The rule of mixtures is a very simple and reasonably accurate way of predicting the stiffness of a composite based on the volume fractions of the constituents (i.e. fibres and matrix) and their corresponding stiffness. Assuming that all the fibres are aligned in one direction, the stiffness of the composite can be calculated as follows:
Ec = Ef*Vf + Em*Vm.
Ef – stiffness of the fibres,
Vf – volume fraction of the fibres,
Em – stiffness of the matrix,
Vm – volume fraction of the matrix.
To predict the strength of a composite, such an approach is much more inaccurate, as the strength highly depends on the quality of the bond between the matrix and the fibre. Furthermore, in a laminate comprised of multiple layers with different fibre orientations, final failure does not always coincide with onset of damage. Damage may start at a load significantly lower than the load at which final failure occurs.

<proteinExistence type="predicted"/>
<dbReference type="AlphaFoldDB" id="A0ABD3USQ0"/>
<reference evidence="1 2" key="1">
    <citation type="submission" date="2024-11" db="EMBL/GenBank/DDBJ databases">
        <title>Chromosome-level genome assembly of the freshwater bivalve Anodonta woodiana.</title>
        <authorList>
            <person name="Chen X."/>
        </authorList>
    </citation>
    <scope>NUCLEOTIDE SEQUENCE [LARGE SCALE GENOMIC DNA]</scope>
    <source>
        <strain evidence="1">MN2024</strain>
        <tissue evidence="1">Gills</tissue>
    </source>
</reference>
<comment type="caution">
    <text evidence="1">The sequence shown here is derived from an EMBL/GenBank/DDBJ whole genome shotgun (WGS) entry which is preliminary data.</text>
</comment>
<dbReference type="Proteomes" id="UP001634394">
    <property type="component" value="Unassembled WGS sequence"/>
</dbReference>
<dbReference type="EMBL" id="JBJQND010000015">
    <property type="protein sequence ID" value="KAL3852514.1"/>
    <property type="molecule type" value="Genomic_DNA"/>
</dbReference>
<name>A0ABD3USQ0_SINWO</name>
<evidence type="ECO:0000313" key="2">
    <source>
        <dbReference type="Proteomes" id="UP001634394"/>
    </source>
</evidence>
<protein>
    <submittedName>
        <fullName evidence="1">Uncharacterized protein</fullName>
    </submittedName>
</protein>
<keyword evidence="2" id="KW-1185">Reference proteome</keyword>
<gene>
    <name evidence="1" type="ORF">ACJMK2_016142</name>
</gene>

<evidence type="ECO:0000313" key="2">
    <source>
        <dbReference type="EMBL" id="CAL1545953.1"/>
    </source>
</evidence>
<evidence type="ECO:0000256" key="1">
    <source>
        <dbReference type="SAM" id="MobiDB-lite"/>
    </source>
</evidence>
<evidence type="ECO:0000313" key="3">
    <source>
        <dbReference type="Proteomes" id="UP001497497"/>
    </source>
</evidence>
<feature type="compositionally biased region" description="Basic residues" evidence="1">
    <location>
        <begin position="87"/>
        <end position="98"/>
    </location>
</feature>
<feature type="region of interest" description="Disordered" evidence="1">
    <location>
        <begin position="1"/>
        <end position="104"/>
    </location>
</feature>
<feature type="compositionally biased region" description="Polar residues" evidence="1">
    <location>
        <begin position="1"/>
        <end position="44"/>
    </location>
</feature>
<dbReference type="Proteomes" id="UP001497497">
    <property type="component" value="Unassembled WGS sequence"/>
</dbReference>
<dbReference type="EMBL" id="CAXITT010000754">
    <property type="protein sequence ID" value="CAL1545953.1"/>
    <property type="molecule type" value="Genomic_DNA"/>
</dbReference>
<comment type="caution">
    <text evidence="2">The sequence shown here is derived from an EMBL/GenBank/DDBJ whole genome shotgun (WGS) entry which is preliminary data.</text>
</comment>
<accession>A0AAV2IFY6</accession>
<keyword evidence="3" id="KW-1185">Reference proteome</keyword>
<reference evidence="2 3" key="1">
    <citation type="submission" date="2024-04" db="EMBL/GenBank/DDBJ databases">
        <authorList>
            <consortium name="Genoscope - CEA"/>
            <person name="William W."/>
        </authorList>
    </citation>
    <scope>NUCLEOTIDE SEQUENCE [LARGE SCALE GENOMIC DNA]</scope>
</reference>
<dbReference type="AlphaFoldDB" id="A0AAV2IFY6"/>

In order to predict when damage starts and how it evolves requires modelling of the matrix and fibres, the main subject of micro-mechanics
More simplified, but still quite evolved approaches to predict the strength of composite laminates compared to the rule of mixtures are: Maximum Stress and Strain Failure Theories, Tsai-Hill Failure Theory, Tsai-Wu Failure Theory.
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